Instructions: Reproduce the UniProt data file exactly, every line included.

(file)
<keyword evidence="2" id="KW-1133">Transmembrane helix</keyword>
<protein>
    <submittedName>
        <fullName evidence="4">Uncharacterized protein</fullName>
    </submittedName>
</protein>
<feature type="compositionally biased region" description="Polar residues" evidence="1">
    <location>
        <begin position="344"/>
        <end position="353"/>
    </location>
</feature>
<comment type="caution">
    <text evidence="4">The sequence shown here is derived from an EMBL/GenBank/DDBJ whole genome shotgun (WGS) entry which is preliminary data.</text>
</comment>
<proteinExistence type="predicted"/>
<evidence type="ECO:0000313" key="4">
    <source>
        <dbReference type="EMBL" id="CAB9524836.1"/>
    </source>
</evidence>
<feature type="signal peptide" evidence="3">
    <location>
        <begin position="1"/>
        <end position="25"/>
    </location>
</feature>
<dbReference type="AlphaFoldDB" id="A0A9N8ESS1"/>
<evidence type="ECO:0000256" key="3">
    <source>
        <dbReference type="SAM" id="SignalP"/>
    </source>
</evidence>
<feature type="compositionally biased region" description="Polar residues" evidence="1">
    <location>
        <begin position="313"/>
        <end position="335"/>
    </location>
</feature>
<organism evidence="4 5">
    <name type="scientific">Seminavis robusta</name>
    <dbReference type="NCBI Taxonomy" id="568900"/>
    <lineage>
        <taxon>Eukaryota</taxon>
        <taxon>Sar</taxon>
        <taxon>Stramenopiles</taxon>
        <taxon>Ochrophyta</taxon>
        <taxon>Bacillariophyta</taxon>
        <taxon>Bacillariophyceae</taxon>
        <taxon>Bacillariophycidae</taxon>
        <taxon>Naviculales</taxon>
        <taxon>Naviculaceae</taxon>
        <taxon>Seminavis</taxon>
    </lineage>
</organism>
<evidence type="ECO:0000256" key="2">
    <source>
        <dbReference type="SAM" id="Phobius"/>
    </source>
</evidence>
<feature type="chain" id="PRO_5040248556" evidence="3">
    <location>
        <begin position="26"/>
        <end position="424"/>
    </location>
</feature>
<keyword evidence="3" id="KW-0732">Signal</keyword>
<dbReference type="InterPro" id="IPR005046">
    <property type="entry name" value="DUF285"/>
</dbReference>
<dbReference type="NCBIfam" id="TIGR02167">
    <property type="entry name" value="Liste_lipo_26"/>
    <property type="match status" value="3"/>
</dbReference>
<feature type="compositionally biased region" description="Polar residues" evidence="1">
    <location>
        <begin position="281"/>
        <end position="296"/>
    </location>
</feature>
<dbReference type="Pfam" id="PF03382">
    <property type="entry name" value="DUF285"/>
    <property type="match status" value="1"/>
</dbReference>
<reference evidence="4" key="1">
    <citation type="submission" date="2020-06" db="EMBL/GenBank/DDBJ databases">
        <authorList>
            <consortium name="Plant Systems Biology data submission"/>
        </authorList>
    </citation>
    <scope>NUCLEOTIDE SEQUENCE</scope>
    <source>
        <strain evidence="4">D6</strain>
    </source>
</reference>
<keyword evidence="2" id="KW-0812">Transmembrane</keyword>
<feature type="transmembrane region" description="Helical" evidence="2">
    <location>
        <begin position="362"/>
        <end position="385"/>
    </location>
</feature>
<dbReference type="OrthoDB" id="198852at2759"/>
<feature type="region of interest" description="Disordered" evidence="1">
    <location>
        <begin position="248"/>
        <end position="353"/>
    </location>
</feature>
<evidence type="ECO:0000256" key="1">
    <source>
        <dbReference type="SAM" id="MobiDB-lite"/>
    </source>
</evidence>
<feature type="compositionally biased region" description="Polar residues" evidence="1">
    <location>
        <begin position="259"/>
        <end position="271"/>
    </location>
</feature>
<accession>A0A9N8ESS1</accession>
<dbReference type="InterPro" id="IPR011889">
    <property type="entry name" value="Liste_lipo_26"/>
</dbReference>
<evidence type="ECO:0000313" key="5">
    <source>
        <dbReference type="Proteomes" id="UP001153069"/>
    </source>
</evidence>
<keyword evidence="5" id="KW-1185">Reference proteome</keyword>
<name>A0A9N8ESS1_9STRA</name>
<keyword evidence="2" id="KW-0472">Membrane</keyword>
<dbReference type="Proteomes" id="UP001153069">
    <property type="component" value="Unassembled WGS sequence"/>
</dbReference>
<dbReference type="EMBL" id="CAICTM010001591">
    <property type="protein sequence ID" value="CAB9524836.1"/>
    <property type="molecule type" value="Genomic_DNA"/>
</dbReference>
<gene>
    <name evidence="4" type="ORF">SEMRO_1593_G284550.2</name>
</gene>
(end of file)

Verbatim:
<keyword evidence="2" id="KW-1133">Transmembrane helix</keyword>
<protein>
    <submittedName>
        <fullName evidence="4">Uncharacterized protein</fullName>
    </submittedName>
</protein>
<feature type="compositionally biased region" description="Polar residues" evidence="1">
    <location>
        <begin position="344"/>
        <end position="353"/>
    </location>
</feature>
<comment type="caution">
    <text evidence="4">The sequence shown here is derived from an EMBL/GenBank/DDBJ whole genome shotgun (WGS) entry which is preliminary data.</text>
</comment>
<proteinExistence type="predicted"/>
<evidence type="ECO:0000313" key="4">
    <source>
        <dbReference type="EMBL" id="CAB9524836.1"/>
    </source>
</evidence>
<feature type="signal peptide" evidence="3">
    <location>
        <begin position="1"/>
        <end position="25"/>
    </location>
</feature>
<dbReference type="AlphaFoldDB" id="A0A9N8ESS1"/>
<evidence type="ECO:0000256" key="3">
    <source>
        <dbReference type="SAM" id="SignalP"/>
    </source>
</evidence>
<feature type="compositionally biased region" description="Polar residues" evidence="1">
    <location>
        <begin position="313"/>
        <end position="335"/>
    </location>
</feature>
<organism evidence="4 5">
    <name type="scientific">Seminavis robusta</name>
    <dbReference type="NCBI Taxonomy" id="568900"/>
    <lineage>
        <taxon>Eukaryota</taxon>
        <taxon>Sar</taxon>
        <taxon>Stramenopiles</taxon>
        <taxon>Ochrophyta</taxon>
        <taxon>Bacillariophyta</taxon>
        <taxon>Bacillariophyceae</taxon>
        <taxon>Bacillariophycidae</taxon>
        <taxon>Naviculales</taxon>
        <taxon>Naviculaceae</taxon>
        <taxon>Seminavis</taxon>
    </lineage>
</organism>
<evidence type="ECO:0000256" key="2">
    <source>
        <dbReference type="SAM" id="Phobius"/>
    </source>
</evidence>
<feature type="chain" id="PRO_5040248556" evidence="3">
    <location>
        <begin position="26"/>
        <end position="424"/>
    </location>
</feature>
<keyword evidence="3" id="KW-0732">Signal</keyword>
<dbReference type="InterPro" id="IPR005046">
    <property type="entry name" value="DUF285"/>
</dbReference>
<dbReference type="NCBIfam" id="TIGR02167">
    <property type="entry name" value="Liste_lipo_26"/>
    <property type="match status" value="3"/>
</dbReference>
<feature type="compositionally biased region" description="Polar residues" evidence="1">
    <location>
        <begin position="281"/>
        <end position="296"/>
    </location>
</feature>
<dbReference type="Pfam" id="PF03382">
    <property type="entry name" value="DUF285"/>
    <property type="match status" value="1"/>
</dbReference>
<reference evidence="4" key="1">
    <citation type="submission" date="2020-06" db="EMBL/GenBank/DDBJ databases">
        <authorList>
            <consortium name="Plant Systems Biology data submission"/>
        </authorList>
    </citation>
    <scope>NUCLEOTIDE SEQUENCE</scope>
    <source>
        <strain evidence="4">D6</strain>
    </source>
</reference>
<keyword evidence="2" id="KW-0812">Transmembrane</keyword>
<feature type="transmembrane region" description="Helical" evidence="2">
    <location>
        <begin position="362"/>
        <end position="385"/>
    </location>
</feature>
<dbReference type="OrthoDB" id="198852at2759"/>
<feature type="region of interest" description="Disordered" evidence="1">
    <location>
        <begin position="248"/>
        <end position="353"/>
    </location>
</feature>
<evidence type="ECO:0000256" key="1">
    <source>
        <dbReference type="SAM" id="MobiDB-lite"/>
    </source>
</evidence>
<feature type="compositionally biased region" description="Polar residues" evidence="1">
    <location>
        <begin position="259"/>
        <end position="271"/>
    </location>
</feature>
<accession>A0A9N8ESS1</accession>
<dbReference type="InterPro" id="IPR011889">
    <property type="entry name" value="Liste_lipo_26"/>
</dbReference>
<evidence type="ECO:0000313" key="5">
    <source>
        <dbReference type="Proteomes" id="UP001153069"/>
    </source>
</evidence>
<keyword evidence="5" id="KW-1185">Reference proteome</keyword>
<name>A0A9N8ESS1_9STRA</name>
<keyword evidence="2" id="KW-0472">Membrane</keyword>
<dbReference type="Proteomes" id="UP001153069">
    <property type="component" value="Unassembled WGS sequence"/>
</dbReference>
<dbReference type="EMBL" id="CAICTM010001591">
    <property type="protein sequence ID" value="CAB9524836.1"/>
    <property type="molecule type" value="Genomic_DNA"/>
</dbReference>
<gene>
    <name evidence="4" type="ORF">SEMRO_1593_G284550.2</name>
</gene>